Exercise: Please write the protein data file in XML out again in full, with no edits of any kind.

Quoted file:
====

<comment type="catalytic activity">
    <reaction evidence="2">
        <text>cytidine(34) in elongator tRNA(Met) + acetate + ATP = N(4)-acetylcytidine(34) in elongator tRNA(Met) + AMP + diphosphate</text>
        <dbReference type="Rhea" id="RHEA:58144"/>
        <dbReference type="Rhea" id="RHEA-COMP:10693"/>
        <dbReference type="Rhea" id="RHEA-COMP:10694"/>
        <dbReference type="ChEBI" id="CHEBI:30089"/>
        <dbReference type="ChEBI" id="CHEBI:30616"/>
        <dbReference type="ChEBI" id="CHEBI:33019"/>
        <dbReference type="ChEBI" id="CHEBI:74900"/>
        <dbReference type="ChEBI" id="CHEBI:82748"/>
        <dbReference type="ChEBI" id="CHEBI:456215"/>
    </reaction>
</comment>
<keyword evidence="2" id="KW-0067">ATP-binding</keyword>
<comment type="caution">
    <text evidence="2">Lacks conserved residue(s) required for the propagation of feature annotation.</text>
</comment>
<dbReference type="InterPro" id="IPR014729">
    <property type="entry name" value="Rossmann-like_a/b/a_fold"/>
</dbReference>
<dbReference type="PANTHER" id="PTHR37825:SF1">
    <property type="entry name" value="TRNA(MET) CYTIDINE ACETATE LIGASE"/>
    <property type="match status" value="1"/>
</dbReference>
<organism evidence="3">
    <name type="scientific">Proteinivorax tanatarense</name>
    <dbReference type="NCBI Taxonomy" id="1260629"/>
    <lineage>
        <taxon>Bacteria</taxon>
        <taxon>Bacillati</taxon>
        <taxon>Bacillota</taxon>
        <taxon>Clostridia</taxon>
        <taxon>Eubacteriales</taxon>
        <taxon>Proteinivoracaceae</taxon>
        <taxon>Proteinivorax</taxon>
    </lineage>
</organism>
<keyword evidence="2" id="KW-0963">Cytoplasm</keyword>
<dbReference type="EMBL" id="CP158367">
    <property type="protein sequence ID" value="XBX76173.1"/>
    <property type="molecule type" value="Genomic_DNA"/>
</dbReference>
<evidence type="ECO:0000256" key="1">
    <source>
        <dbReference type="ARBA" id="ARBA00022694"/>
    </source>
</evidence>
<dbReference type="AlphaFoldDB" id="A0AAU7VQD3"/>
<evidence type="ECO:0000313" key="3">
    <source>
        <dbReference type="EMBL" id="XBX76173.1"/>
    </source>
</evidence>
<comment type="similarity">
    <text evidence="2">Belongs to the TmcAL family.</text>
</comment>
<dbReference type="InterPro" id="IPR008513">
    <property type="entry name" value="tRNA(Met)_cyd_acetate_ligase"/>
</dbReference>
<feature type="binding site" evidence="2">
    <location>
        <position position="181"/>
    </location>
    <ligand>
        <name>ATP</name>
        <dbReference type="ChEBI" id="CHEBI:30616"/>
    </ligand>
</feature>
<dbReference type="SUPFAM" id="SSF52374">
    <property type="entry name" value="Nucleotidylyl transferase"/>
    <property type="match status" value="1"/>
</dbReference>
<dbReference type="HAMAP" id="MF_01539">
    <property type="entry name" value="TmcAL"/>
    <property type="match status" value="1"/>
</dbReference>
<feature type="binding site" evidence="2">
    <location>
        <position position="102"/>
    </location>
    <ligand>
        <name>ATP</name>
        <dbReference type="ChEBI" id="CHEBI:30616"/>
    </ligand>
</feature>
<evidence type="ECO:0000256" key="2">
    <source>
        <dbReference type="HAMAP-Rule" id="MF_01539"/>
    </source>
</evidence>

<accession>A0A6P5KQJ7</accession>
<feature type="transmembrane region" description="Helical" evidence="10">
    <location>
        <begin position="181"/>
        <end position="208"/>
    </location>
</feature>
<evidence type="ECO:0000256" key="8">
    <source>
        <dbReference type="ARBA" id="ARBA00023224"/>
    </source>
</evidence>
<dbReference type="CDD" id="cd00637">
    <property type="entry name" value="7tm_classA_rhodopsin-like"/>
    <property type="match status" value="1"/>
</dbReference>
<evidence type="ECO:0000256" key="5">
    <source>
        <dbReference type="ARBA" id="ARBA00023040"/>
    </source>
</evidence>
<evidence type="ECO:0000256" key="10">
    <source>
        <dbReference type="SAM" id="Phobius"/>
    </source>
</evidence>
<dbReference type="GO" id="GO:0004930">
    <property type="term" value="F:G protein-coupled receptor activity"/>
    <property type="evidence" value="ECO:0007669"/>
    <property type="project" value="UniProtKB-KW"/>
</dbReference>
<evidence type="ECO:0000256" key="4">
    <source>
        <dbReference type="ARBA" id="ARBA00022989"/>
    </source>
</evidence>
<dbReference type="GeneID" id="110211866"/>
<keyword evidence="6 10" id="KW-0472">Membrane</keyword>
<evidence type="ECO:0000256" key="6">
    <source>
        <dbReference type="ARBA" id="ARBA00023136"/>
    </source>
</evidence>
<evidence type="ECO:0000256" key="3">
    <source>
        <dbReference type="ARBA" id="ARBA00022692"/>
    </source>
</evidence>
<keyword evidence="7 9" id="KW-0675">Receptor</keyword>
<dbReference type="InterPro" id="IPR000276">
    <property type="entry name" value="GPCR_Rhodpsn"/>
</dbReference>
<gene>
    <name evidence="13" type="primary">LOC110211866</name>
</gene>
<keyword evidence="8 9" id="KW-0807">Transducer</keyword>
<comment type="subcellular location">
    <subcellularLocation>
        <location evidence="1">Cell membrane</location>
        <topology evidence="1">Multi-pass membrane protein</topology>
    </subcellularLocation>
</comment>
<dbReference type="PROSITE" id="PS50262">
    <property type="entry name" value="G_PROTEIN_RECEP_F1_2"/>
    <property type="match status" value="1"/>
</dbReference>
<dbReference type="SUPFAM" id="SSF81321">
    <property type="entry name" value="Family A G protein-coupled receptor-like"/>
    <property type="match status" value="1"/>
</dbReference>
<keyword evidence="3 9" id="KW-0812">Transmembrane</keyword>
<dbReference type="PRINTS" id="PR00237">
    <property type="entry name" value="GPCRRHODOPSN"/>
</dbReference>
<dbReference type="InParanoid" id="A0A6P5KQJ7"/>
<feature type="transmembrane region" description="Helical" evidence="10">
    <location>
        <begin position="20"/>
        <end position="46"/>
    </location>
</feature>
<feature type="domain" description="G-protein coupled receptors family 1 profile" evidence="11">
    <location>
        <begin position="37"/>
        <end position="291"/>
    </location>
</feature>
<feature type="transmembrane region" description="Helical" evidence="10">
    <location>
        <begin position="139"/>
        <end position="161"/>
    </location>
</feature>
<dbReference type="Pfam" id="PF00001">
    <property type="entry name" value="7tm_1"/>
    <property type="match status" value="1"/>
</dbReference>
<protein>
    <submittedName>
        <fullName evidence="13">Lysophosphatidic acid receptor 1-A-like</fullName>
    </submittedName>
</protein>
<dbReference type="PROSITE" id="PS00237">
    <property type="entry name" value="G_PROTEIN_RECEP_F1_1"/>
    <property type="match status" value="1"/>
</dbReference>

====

<comment type="catalytic activity">
    <reaction evidence="2">
        <text>cytidine(34) in elongator tRNA(Met) + acetate + ATP = N(4)-acetylcytidine(34) in elongator tRNA(Met) + AMP + diphosphate</text>
        <dbReference type="Rhea" id="RHEA:58144"/>
        <dbReference type="Rhea" id="RHEA-COMP:10693"/>
        <dbReference type="Rhea" id="RHEA-COMP:10694"/>
        <dbReference type="ChEBI" id="CHEBI:30089"/>
        <dbReference type="ChEBI" id="CHEBI:30616"/>
        <dbReference type="ChEBI" id="CHEBI:33019"/>
        <dbReference type="ChEBI" id="CHEBI:74900"/>
        <dbReference type="ChEBI" id="CHEBI:82748"/>
        <dbReference type="ChEBI" id="CHEBI:456215"/>
    </reaction>
</comment>
<keyword evidence="2" id="KW-0067">ATP-binding</keyword>
<comment type="caution">
    <text evidence="2">Lacks conserved residue(s) required for the propagation of feature annotation.</text>
</comment>
<dbReference type="InterPro" id="IPR014729">
    <property type="entry name" value="Rossmann-like_a/b/a_fold"/>
</dbReference>
<dbReference type="PANTHER" id="PTHR37825:SF1">
    <property type="entry name" value="TRNA(MET) CYTIDINE ACETATE LIGASE"/>
    <property type="match status" value="1"/>
</dbReference>
<organism evidence="3">
    <name type="scientific">Proteinivorax tanatarense</name>
    <dbReference type="NCBI Taxonomy" id="1260629"/>
    <lineage>
        <taxon>Bacteria</taxon>
        <taxon>Bacillati</taxon>
        <taxon>Bacillota</taxon>
        <taxon>Clostridia</taxon>
        <taxon>Eubacteriales</taxon>
        <taxon>Proteinivoracaceae</taxon>
        <taxon>Proteinivorax</taxon>
    </lineage>
</organism>
<keyword evidence="2" id="KW-0963">Cytoplasm</keyword>
<dbReference type="EMBL" id="CP158367">
    <property type="protein sequence ID" value="XBX76173.1"/>
    <property type="molecule type" value="Genomic_DNA"/>
</dbReference>
<evidence type="ECO:0000256" key="1">
    <source>
        <dbReference type="ARBA" id="ARBA00022694"/>
    </source>
</evidence>
<dbReference type="AlphaFoldDB" id="A0AAU7VQD3"/>
<evidence type="ECO:0000313" key="3">
    <source>
        <dbReference type="EMBL" id="XBX76173.1"/>
    </source>
</evidence>
<comment type="similarity">
    <text evidence="2">Belongs to the TmcAL family.</text>
</comment>
<dbReference type="InterPro" id="IPR008513">
    <property type="entry name" value="tRNA(Met)_cyd_acetate_ligase"/>
</dbReference>
<feature type="binding site" evidence="2">
    <location>
        <position position="181"/>
    </location>
    <ligand>
        <name>ATP</name>
        <dbReference type="ChEBI" id="CHEBI:30616"/>
    </ligand>
</feature>
<dbReference type="SUPFAM" id="SSF52374">
    <property type="entry name" value="Nucleotidylyl transferase"/>
    <property type="match status" value="1"/>
</dbReference>
<dbReference type="HAMAP" id="MF_01539">
    <property type="entry name" value="TmcAL"/>
    <property type="match status" value="1"/>
</dbReference>
<feature type="binding site" evidence="2">
    <location>
        <position position="102"/>
    </location>
    <ligand>
        <name>ATP</name>
        <dbReference type="ChEBI" id="CHEBI:30616"/>
    </ligand>
</feature>
<evidence type="ECO:0000256" key="2">
    <source>
        <dbReference type="HAMAP-Rule" id="MF_01539"/>
    </source>
</evidence>

<accession>A0A6P5KQJ7</accession>
<feature type="transmembrane region" description="Helical" evidence="10">
    <location>
        <begin position="181"/>
        <end position="208"/>
    </location>
</feature>
<evidence type="ECO:0000256" key="8">
    <source>
        <dbReference type="ARBA" id="ARBA00023224"/>
    </source>
</evidence>
<dbReference type="CDD" id="cd00637">
    <property type="entry name" value="7tm_classA_rhodopsin-like"/>
    <property type="match status" value="1"/>
</dbReference>
<evidence type="ECO:0000256" key="5">
    <source>
        <dbReference type="ARBA" id="ARBA00023040"/>
    </source>
</evidence>
<evidence type="ECO:0000256" key="10">
    <source>
        <dbReference type="SAM" id="Phobius"/>
    </source>
</evidence>
<dbReference type="GO" id="GO:0004930">
    <property type="term" value="F:G protein-coupled receptor activity"/>
    <property type="evidence" value="ECO:0007669"/>
    <property type="project" value="UniProtKB-KW"/>
</dbReference>
<evidence type="ECO:0000256" key="4">
    <source>
        <dbReference type="ARBA" id="ARBA00022989"/>
    </source>
</evidence>
<dbReference type="GeneID" id="110211866"/>
<keyword evidence="6 10" id="KW-0472">Membrane</keyword>
<evidence type="ECO:0000256" key="6">
    <source>
        <dbReference type="ARBA" id="ARBA00023136"/>
    </source>
</evidence>
<evidence type="ECO:0000256" key="3">
    <source>
        <dbReference type="ARBA" id="ARBA00022692"/>
    </source>
</evidence>
<keyword evidence="7 9" id="KW-0675">Receptor</keyword>
<dbReference type="InterPro" id="IPR000276">
    <property type="entry name" value="GPCR_Rhodpsn"/>
</dbReference>
<gene>
    <name evidence="13" type="primary">LOC110211866</name>
</gene>
<keyword evidence="8 9" id="KW-0807">Transducer</keyword>
<comment type="subcellular location">
    <subcellularLocation>
        <location evidence="1">Cell membrane</location>
        <topology evidence="1">Multi-pass membrane protein</topology>
    </subcellularLocation>
</comment>
<dbReference type="PROSITE" id="PS50262">
    <property type="entry name" value="G_PROTEIN_RECEP_F1_2"/>
    <property type="match status" value="1"/>
</dbReference>
<dbReference type="SUPFAM" id="SSF81321">
    <property type="entry name" value="Family A G protein-coupled receptor-like"/>
    <property type="match status" value="1"/>
</dbReference>
<keyword evidence="3 9" id="KW-0812">Transmembrane</keyword>
<dbReference type="PRINTS" id="PR00237">
    <property type="entry name" value="GPCRRHODOPSN"/>
</dbReference>
<dbReference type="InParanoid" id="A0A6P5KQJ7"/>
<feature type="transmembrane region" description="Helical" evidence="10">
    <location>
        <begin position="20"/>
        <end position="46"/>
    </location>
</feature>
<feature type="domain" description="G-protein coupled receptors family 1 profile" evidence="11">
    <location>
        <begin position="37"/>
        <end position="291"/>
    </location>
</feature>
<feature type="transmembrane region" description="Helical" evidence="10">
    <location>
        <begin position="139"/>
        <end position="161"/>
    </location>
</feature>
<dbReference type="Pfam" id="PF00001">
    <property type="entry name" value="7tm_1"/>
    <property type="match status" value="1"/>
</dbReference>
<protein>
    <submittedName>
        <fullName evidence="13">Lysophosphatidic acid receptor 1-A-like</fullName>
    </submittedName>
</protein>
<dbReference type="PROSITE" id="PS00237">
    <property type="entry name" value="G_PROTEIN_RECEP_F1_1"/>
    <property type="match status" value="1"/>
</dbReference>